top of page


Caroline Picker (she/her) is a queer parent, poet, community organizer, and fundraiser for movements for collective liberation living in Southern Vermont on Abenaki land. Her writing has appeared or is forthcoming in West Trade Review, Pensive, Tikkun, Make/shift magazine, and the anthology Queering Sexual Violence.


The skinheads have muscles and numbers

but I have a handbag holding a lunch tin,

coins, a stack of papers

the boss demanded by tomorrow,

trauma, and no more fucks to give.

Here I am, just Danuta,

wearing loafers, pleated skirt,

wool coat with shoulder pads and wide lapels.

Later, a thousand people threw eggs and tomatoes

and chased the Nazis out of town.

Whatever comes next, I give you this:

a swing saying not in my town,

saying never forget,

saying no and no and no and no.


for Gaza

I am not punitive by nature.

But I have seen my own children die,

a thousand exploding stars,

and I cannot watch another.

The buildings split to rubble,

the rubble falls,

the dust rises.

Have you ever heard

the noise a child makes

just after

everyone they know

is lost to ash?

I’m not proud,

but I turned away, blocked my ears,

let millennia of my own cries

shudder the clouded earth.

They could not see

that it was my mouth

from which they rose.


We packed what we thought we needed:

lavender essential oil, new pruning shears,

a longing for plants as kin, work as purpose,

friends that catch in your teeth.

On our way back, just before the tire popped

going 80 on an upstate highway,

days after the clouds turned green

and the hail came down,

we had felt like we were almost there.

No one stopped to help,

but we had mixtapes and a spare.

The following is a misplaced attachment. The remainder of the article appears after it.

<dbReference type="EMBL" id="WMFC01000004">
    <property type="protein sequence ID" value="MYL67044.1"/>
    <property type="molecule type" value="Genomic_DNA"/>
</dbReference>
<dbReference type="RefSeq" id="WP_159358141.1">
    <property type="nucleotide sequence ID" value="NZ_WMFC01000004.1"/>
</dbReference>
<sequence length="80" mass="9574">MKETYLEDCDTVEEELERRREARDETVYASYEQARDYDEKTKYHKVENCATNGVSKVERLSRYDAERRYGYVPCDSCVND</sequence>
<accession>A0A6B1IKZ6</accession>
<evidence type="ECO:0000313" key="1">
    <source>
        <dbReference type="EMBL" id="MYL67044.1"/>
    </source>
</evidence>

In all my wanderings, I have never found

the right lever to pull or flag to unfurl

that means teacup, and home, and this, and more.


I lived in a moldy barn / with people I wouldn’t call friends or family / strawberry season comes thick / in the pulsating of June / ripe berry a riot / too red to be bloody / exuberant with the stomp / and glisten of belonging / the jam was thin / tooth-boringly sweet / like pride, like freedom / it is not a thing / that one can make alone


My grandfather’s last words to my father were:

why didn’t you do more to help your sister?

My father carries this like any chances have passed,

the weight of ten thousand mountains.

I have spent enough time and money on the right kind of therapy

to know that corrosion is a desire welled deep within,

which is really about what is left behind,

that even wanting freedom for our own children is a healing,

that being chosen means you never get to choose.

The driving nail in my jaw is my grandfather’s remnant—

he who saved his girlfriend’s little sister from the camps

and married her instead, because how else to get her on the boat,

how else to get away but to get on the boat.

He chose to translate those last words

through me, for some goddamn reason:

Don’t you understand

it all feels like death

and our people


have to do


we can

to keep


is closest



if coming through

if opening

if ice-tipped hemlock boughs

if ganoderma on beeches

if deer scat, if bobcats

if holy

if true

if you if we if could

if laundry, if dishes

if mud and salt—

we are coming  we are not ready

nevertheless we arrive


bottom of page